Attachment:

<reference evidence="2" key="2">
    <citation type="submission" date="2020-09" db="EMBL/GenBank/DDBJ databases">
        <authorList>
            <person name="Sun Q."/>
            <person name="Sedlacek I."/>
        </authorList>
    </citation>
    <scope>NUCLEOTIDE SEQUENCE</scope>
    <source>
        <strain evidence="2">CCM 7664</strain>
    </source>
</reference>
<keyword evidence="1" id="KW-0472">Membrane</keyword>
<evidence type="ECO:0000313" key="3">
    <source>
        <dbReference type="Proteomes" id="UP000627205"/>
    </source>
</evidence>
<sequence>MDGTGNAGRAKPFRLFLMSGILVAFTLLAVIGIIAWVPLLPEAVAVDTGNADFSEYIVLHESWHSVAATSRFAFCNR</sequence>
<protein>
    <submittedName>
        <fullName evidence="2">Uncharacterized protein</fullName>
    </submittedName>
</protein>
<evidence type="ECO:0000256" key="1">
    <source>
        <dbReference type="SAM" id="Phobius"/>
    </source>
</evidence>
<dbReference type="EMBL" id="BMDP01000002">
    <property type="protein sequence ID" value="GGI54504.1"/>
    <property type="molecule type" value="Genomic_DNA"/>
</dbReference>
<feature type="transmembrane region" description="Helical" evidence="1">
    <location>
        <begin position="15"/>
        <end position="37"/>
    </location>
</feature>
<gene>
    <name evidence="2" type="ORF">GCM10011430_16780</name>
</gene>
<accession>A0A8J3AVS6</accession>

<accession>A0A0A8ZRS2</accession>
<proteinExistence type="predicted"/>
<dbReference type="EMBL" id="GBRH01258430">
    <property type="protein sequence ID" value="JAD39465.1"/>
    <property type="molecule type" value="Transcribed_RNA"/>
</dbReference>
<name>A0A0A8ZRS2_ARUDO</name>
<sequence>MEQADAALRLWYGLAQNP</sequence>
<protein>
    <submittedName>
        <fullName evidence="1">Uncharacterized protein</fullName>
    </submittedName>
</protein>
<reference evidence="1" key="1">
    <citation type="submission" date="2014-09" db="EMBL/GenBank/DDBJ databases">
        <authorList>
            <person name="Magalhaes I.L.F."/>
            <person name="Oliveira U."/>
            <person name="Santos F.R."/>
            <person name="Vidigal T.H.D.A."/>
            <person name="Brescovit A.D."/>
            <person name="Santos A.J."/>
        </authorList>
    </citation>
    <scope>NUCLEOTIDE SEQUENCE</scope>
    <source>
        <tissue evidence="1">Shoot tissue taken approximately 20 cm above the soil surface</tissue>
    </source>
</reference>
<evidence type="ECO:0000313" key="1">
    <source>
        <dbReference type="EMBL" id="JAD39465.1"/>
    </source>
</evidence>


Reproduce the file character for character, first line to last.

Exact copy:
<reference evidence="2" key="2">
    <citation type="submission" date="2020-09" db="EMBL/GenBank/DDBJ databases">
        <authorList>
            <person name="Sun Q."/>
            <person name="Sedlacek I."/>
        </authorList>
    </citation>
    <scope>NUCLEOTIDE SEQUENCE</scope>
    <source>
        <strain evidence="2">CCM 7664</strain>
    </source>
</reference>
<keyword evidence="1" id="KW-0472">Membrane</keyword>
<evidence type="ECO:0000313" key="3">
    <source>
        <dbReference type="Proteomes" id="UP000627205"/>
    </source>
</evidence>
<sequence>MDGTGNAGRAKPFRLFLMSGILVAFTLLAVIGIIAWVPLLPEAVAVDTGNADFSEYIVLHESWHSVAATSRFAFCNR</sequence>
<protein>
    <submittedName>
        <fullName evidence="2">Uncharacterized protein</fullName>
    </submittedName>
</protein>
<evidence type="ECO:0000256" key="1">
    <source>
        <dbReference type="SAM" id="Phobius"/>
    </source>
</evidence>
<dbReference type="EMBL" id="BMDP01000002">
    <property type="protein sequence ID" value="GGI54504.1"/>
    <property type="molecule type" value="Genomic_DNA"/>
</dbReference>
<feature type="transmembrane region" description="Helical" evidence="1">
    <location>
        <begin position="15"/>
        <end position="37"/>
    </location>
</feature>
<gene>
    <name evidence="2" type="ORF">GCM10011430_16780</name>
</gene>
<accession>A0A8J3AVS6</accession>

<accession>A0A0A8ZRS2</accession>
<proteinExistence type="predicted"/>
<dbReference type="EMBL" id="GBRH01258430">
    <property type="protein sequence ID" value="JAD39465.1"/>
    <property type="molecule type" value="Transcribed_RNA"/>
</dbReference>
<name>A0A0A8ZRS2_ARUDO</name>
<sequence>MEQADAALRLWYGLAQNP</sequence>
<protein>
    <submittedName>
        <fullName evidence="1">Uncharacterized protein</fullName>
    </submittedName>
</protein>
<reference evidence="1" key="1">
    <citation type="submission" date="2014-09" db="EMBL/GenBank/DDBJ databases">
        <authorList>
            <person name="Magalhaes I.L.F."/>
            <person name="Oliveira U."/>
            <person name="Santos F.R."/>
            <person name="Vidigal T.H.D.A."/>
            <person name="Brescovit A.D."/>
            <person name="Santos A.J."/>
        </authorList>
    </citation>
    <scope>NUCLEOTIDE SEQUENCE</scope>
    <source>
        <tissue evidence="1">Shoot tissue taken approximately 20 cm above the soil surface</tissue>
    </source>
</reference>
<evidence type="ECO:0000313" key="1">
    <source>
        <dbReference type="EMBL" id="JAD39465.1"/>
    </source>
</evidence>